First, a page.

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PEPPERELL — Audible over the subdued music and reading of names was a quiet sound of crying and the occasional rasp of a tissue pulled from a box.

Sometimes, when a name was called, someone stood up to hang a green ornament on the unlit tree. Other times, one of the people presenting the Remembrance Tree Blessing hung the ornament.

“It’s very emotional,” said Susan McCarthy, director of the Council on Aging. “It’s really quite moving.”

Each paper ornament is unique. Some have photos or special text. Pictures and designs reflect the interests of those being remembered.

Most ornaments are dedicated to one person or a couple. All are in memory of someone who has passed away.

“Let us remember that person, maybe even smile,” said Bobby Girard, chaplain of Beacon Hospice who has attended the ceremony for the three years the senior center has displayed the tree.

Along with names, the dedications were read out loud. The words reflected the love and heartbreak of losing a loved one.

“My beautiful wife.”

“Dear friend.”

“Love of my life.”

“Mom.”

Son-in-law”

“Those I’ve loved and lost and still love.”

The youngest in attendance was a babe in arms. The oldest were seniors.

The Remembrance Tree started out small, just over a dozen ornaments the first year, McCarthy said.

Now, she does not know just how many ornaments are on the tree, but she was busy the night before the ceremony making all the new memorials people wanted.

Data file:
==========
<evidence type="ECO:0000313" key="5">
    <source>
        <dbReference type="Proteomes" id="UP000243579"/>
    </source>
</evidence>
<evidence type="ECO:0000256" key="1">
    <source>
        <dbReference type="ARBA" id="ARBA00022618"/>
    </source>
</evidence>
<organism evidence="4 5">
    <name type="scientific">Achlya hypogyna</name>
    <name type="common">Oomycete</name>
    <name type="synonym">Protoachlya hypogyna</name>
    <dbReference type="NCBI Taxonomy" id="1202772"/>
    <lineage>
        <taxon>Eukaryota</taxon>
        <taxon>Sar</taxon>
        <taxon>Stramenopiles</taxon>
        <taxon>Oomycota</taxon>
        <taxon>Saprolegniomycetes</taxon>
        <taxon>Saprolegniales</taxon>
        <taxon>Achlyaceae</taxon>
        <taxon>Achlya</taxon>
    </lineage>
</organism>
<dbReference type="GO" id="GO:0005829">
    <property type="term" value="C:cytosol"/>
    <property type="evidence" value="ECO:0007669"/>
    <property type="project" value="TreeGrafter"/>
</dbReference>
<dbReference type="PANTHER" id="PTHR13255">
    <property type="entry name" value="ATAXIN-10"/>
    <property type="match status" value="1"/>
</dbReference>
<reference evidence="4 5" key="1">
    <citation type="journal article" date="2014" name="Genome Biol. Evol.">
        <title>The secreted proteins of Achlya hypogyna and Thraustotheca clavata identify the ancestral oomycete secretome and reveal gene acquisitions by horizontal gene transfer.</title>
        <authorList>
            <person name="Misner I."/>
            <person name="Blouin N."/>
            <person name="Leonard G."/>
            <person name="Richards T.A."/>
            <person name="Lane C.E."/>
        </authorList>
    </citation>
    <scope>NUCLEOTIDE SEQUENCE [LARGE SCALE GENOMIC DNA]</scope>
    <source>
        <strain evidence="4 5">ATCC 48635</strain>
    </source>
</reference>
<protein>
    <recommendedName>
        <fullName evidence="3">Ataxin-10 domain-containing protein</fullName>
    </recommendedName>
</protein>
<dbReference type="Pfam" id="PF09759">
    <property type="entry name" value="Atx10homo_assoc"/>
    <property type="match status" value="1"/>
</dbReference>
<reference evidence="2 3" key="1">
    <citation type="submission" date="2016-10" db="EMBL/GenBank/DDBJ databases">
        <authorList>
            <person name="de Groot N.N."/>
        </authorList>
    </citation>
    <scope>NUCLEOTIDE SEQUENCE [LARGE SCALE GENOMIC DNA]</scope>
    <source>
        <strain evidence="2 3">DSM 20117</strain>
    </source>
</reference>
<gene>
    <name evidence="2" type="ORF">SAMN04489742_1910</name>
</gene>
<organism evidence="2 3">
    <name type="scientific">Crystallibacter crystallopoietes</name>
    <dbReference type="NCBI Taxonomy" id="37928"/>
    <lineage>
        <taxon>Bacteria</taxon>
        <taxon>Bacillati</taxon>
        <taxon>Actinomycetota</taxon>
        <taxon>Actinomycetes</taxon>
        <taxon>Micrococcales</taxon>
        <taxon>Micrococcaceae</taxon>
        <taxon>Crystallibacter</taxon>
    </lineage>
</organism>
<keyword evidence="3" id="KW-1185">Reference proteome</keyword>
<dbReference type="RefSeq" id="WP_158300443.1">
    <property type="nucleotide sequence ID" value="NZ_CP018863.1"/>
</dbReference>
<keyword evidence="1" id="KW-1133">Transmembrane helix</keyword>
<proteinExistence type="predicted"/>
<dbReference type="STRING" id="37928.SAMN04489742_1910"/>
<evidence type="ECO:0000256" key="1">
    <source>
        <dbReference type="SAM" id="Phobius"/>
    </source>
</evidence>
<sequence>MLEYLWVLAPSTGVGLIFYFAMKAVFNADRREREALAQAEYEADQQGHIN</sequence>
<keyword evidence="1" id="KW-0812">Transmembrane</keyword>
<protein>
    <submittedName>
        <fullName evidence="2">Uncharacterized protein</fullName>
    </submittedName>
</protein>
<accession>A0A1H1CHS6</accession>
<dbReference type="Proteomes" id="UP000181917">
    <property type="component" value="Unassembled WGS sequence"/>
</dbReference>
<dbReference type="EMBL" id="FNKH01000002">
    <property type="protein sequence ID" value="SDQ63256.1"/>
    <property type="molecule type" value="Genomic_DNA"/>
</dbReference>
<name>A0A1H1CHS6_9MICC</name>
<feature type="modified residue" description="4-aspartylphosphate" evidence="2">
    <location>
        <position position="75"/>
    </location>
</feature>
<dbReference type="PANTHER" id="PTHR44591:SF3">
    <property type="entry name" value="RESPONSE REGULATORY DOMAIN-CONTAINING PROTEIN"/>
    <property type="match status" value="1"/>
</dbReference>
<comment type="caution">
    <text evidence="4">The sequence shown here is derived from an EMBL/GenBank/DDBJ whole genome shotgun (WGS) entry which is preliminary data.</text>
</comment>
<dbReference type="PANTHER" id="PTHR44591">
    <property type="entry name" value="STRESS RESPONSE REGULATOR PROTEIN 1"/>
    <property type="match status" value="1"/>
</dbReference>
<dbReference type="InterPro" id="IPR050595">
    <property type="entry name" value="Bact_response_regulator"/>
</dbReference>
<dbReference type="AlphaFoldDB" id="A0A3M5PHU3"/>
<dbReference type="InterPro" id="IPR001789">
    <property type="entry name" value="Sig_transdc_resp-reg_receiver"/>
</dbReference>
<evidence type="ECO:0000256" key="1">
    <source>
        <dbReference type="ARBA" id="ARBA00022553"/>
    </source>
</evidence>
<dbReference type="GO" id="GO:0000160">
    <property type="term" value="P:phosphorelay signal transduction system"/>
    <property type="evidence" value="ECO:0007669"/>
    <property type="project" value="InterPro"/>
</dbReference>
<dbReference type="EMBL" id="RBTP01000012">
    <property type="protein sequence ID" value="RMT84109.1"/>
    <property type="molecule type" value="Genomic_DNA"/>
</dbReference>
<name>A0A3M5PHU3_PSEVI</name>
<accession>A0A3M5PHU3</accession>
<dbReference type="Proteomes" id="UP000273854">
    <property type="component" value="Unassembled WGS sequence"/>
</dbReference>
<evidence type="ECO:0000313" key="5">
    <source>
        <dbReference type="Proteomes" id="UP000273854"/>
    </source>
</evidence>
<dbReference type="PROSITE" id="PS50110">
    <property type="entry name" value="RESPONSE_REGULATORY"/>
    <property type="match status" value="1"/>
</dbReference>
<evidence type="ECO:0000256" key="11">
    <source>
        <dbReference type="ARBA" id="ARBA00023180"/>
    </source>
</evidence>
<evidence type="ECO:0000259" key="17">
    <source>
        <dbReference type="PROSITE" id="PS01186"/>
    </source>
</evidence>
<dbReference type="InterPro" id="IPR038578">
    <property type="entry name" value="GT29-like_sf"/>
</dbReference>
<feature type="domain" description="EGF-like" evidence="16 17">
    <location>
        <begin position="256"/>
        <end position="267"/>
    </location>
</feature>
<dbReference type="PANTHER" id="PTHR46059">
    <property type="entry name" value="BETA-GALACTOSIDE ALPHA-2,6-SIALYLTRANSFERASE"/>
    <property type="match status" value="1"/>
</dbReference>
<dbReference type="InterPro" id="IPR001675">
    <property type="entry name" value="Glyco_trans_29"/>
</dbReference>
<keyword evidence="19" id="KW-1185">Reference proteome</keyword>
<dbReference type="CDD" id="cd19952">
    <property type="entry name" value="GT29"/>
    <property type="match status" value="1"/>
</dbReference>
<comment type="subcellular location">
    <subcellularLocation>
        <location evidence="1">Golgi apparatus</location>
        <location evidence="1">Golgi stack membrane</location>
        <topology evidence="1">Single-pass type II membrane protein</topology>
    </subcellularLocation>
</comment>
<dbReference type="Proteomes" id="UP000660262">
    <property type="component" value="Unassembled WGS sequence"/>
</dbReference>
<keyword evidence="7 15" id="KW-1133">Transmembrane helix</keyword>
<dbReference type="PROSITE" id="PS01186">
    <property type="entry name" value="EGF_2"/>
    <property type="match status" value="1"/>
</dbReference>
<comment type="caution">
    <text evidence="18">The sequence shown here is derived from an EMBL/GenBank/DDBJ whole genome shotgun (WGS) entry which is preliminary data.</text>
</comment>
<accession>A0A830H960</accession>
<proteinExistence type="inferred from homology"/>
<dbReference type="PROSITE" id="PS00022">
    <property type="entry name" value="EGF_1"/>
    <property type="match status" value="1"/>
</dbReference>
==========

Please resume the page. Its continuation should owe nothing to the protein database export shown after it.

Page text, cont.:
“Our tree is too little now,” she said.

The tree is usually by the front entrance, but was moved to a bigger room for the blessing.

Beth Selinger, outreach coordinator, guided the ceremony and handed the decorations to people to hang.

The tree was Selinger’s idea, McCarthy said.

This year, the Healing Wave Trio performed music designed to be meditative and relaxing before, during and after the ceremony, thanks to a grant from the Hazel Brooks Foundation.

McCarthy and her husband, Mark, sang duets.

The ceremony honored both the grief of losing and the joy of remembering all those friends and relatives whose names and faces hang on the tree.

“People who are happy, learned to be thankful,” Girard said during the service. “In life, the key to happiness is being thankful for the gifts you receive.”

The tree, nothing but bare branches at the start of the morning, was now full of life, he said, at the close of the ceremony.